Last week, the U.S. Supreme Court was asked, in parallel petitions, to resolve a split between the Seventh Circuit and the Ninth Circuit on the application of the federal antitrust laws to a conspiracy to fix prices of thin-film transistor-liquid crystal display (TFT-LCD) panels. The petitions provide an excellent opportunity for the High Court to offer needed guidance on the Foreign Trade Antitrust Improvements Act (FTAIA), which the Court last took up just over a decade ago in F. Hoffmann-LaRoche Ltd. v. Empagran S.A., 542 U.S. 155, 2004-1 Trade Cases ¶74,448.
In a petition for certiorari filed on March 16, Taiwanese electronics manufacturer AU Optronics Corporation, two of its former of [...]
The Federal Trade Commission and Department of Justice Antitrust Division had another active year in antitrust enforcement in 2014.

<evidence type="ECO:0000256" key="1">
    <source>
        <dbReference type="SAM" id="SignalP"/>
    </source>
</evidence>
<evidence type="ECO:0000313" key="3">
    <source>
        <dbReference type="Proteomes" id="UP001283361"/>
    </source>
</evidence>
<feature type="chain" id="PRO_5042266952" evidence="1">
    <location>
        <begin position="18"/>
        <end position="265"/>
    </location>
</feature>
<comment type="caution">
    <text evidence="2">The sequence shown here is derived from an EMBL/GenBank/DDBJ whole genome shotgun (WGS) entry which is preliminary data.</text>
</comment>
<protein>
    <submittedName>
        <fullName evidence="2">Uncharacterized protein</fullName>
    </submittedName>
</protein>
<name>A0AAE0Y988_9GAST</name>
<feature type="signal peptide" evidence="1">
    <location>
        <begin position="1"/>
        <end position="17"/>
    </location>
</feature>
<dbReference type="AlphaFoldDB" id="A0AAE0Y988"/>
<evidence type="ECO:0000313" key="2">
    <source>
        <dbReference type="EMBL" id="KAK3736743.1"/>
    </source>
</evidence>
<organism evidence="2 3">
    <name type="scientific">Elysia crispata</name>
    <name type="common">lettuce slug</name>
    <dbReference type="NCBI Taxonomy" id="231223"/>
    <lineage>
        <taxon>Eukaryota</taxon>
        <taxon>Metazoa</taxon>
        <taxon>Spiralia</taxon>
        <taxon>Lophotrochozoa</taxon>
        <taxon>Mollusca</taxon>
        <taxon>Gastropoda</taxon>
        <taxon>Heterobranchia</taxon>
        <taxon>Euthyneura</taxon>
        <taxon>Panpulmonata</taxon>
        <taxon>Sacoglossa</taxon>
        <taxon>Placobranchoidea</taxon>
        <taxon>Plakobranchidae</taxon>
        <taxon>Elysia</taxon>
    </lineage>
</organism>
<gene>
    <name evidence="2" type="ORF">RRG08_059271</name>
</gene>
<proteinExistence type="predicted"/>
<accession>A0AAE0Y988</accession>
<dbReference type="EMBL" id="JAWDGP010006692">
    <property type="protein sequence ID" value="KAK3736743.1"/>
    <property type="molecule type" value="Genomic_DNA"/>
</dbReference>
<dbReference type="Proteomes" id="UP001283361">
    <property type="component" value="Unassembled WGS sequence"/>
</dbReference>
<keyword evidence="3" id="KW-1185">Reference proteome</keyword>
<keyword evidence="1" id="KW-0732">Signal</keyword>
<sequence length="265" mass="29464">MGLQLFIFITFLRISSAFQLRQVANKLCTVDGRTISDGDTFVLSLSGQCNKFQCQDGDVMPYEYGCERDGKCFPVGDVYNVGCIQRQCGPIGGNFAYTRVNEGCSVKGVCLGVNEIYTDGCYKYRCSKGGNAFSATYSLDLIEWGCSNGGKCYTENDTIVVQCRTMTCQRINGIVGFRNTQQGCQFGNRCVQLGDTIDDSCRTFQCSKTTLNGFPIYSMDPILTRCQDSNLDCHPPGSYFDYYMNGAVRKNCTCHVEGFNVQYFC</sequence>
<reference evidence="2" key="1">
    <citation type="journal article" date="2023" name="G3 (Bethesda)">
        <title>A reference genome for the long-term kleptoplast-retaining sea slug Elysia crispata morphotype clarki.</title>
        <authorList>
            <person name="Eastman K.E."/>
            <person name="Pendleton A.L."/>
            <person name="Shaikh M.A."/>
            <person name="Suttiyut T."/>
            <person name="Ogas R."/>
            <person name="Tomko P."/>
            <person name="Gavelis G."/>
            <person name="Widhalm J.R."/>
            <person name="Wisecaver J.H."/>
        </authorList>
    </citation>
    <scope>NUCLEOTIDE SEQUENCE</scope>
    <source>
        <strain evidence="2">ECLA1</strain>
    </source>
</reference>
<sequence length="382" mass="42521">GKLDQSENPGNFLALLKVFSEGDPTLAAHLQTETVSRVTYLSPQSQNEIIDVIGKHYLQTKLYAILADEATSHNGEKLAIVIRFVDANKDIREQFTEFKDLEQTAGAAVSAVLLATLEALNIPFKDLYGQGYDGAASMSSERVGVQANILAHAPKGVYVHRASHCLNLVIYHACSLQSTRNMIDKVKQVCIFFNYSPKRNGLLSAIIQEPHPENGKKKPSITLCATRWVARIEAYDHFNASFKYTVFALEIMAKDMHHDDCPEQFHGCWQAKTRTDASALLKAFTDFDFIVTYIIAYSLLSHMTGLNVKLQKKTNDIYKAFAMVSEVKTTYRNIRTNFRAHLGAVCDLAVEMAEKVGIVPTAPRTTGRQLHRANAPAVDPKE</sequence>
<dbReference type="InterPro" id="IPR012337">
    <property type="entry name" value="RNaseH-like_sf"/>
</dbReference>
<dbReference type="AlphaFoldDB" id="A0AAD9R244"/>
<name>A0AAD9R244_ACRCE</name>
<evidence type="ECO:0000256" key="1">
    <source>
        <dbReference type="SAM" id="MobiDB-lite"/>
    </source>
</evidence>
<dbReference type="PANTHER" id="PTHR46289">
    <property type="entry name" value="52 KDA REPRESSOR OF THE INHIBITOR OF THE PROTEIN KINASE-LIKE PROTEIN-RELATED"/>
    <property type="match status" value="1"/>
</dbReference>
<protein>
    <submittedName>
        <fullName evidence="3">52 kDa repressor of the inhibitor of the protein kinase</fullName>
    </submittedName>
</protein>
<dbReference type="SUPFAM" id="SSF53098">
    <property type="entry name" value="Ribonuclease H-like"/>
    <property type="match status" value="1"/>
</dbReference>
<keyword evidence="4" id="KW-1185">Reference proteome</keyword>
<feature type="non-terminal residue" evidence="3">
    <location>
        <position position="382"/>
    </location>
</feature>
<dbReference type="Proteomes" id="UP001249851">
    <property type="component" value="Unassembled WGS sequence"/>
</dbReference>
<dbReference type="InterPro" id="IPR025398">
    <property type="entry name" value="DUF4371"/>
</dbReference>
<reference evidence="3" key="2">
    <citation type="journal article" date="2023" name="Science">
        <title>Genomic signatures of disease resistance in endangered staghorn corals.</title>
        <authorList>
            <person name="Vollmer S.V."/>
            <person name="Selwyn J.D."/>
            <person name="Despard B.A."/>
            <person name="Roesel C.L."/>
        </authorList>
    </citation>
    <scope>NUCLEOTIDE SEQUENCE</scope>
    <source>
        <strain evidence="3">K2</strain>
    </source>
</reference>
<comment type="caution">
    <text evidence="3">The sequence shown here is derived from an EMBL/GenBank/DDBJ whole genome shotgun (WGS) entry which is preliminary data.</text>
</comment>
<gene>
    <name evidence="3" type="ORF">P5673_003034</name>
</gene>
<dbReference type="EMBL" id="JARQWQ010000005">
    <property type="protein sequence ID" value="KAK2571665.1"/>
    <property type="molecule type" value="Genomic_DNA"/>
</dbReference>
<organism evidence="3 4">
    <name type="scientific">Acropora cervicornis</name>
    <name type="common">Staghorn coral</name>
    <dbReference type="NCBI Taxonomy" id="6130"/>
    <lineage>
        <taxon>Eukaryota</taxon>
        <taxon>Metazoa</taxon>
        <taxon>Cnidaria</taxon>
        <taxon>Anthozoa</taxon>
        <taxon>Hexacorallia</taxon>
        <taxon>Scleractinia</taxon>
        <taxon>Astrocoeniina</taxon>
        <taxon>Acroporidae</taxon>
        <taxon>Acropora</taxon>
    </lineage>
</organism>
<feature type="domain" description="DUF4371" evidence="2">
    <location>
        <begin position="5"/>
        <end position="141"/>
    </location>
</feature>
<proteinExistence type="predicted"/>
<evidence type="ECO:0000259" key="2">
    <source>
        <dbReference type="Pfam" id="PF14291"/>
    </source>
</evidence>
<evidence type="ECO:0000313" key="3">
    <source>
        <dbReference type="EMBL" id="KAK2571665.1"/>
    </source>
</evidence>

As for FTC antitrust enforcement efforts, FTC Bureau of Competition Director Deborah L. Feinstein was kind enough to provide a list of the “Ten Competition Happenings for 2014” on the agency’s Competition Matters blog. Her list included four enforcement actions that are worth a second look:
(1) the FTC’s action against two leading propane exchange tank suppliers for allegedly coordinating to reduce the amount of propane in their tanks sold to Walmart (In the Matter of Ferrellgas Partners, L.P., FTC Dkt. 9360);
(2) the Commission’s challenge to the (now aband [...]
The U.S. Court of Appeals in San Francisco last week upheld the price fixing convictions of Taiwanese electronics manufacturer AU Optronics (AUO), its U.S. subsidiary, and two company executives. The appellate court also affirmed a $500 million fine against AUO, the only defendant to challenge the sentence. The case is U.S. v. Hsiung, No. 12-10492.
In March 2012, following an eight-week trial, a jury found AUO, AU Optronics Corporation America (AUOA), and AUO’s former president and former executive vice president guilty of conspiring to fix prices of thin-film transistor-liquid crystal display (TFT-LCD) panels. The display panels are used in flat panel computer monitors, notebook comput [...]